In response to the nuclear test conducted by North Korea in September, China’s Ministry of Commerce, the Ministry of Industry and Information Technology, the State Administration of Science, Technology and Industry for National Defence, the China Atomic Energy Authority and General Administration of Customs jointly issued Announcement  No. 9 (“Announcement No. 9“) on 25 January 2017. This was issued in conjunction with the U.N. Security Council Resolution 2321 (2016), adopted on November 30, 2016, to strengthen the U.N.’s sanctions regime against North Korea.
Announcement No. 9 builds upon the lists of items that China has already sanctioned from export to North Korea previously in Announcement  No. 22 and Announcement  No. 59.
Announcement No. 9 contains a detailed list of “dual-use” technologies, i.e., items that have both civilian and military uses, that are banned from export to North Korea, due to their connection to weapons of mass destruction and their delivery systems. The extensive list of items includes material such as chemicals and metal alloys, but also extends to computer software and technology relating to sensors, navigation systems, and submarines.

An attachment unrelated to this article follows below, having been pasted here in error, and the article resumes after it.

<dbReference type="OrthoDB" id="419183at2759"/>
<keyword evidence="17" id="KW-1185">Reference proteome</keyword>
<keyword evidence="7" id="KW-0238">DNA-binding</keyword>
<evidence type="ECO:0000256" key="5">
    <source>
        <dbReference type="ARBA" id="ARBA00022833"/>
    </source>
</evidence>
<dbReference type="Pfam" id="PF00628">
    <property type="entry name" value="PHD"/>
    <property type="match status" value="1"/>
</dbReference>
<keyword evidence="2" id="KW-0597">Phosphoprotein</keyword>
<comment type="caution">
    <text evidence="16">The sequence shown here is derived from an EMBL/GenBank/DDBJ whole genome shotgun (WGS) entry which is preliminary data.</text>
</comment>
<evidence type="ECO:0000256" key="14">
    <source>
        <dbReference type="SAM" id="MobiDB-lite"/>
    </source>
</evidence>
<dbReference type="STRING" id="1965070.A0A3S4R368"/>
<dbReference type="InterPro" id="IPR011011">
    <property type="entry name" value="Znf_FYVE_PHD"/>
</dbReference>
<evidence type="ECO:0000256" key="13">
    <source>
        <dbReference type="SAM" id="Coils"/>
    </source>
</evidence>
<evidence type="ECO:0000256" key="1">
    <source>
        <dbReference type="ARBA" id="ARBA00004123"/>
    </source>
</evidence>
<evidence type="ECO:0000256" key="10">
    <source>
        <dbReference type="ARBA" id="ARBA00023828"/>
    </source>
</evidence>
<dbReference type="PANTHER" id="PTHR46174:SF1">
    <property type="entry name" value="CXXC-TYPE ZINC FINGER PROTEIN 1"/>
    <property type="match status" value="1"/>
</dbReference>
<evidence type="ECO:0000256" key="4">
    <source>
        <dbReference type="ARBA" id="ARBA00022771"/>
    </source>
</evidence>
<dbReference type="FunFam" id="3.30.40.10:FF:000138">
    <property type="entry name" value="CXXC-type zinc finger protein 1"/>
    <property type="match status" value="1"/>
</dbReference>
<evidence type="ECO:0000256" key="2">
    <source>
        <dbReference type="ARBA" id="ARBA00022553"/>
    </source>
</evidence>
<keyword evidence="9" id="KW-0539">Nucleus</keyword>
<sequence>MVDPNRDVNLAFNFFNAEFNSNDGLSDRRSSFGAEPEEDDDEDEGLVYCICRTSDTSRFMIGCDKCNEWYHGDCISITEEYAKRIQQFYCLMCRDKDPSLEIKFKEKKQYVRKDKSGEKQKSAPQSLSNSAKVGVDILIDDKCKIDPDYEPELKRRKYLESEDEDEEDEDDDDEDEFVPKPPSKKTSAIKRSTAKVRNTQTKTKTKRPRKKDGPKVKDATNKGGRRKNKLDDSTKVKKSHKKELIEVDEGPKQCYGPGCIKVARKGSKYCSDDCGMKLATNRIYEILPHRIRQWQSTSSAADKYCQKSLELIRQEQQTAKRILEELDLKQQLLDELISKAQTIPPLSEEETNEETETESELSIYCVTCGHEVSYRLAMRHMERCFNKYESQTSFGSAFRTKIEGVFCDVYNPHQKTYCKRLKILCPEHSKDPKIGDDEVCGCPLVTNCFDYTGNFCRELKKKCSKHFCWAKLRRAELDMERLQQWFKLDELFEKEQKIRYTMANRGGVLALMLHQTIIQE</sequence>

What Companies Can Expect
While China shares a close relationship with North Korea, it has appeared more willing to impose sanctions on North Korea in recent years in response to the growing threat of North Korea’s nuclear aspirations. These sanctions issued by China do not appear to be merely lip service, as they have also been accompanied with increasing reports of enforcement at the border. There may be further bans and increasing enforcement on exports to North Korea, and across more extensive categories of items should North Korea continue to defy the demands of the U.N. Security Council.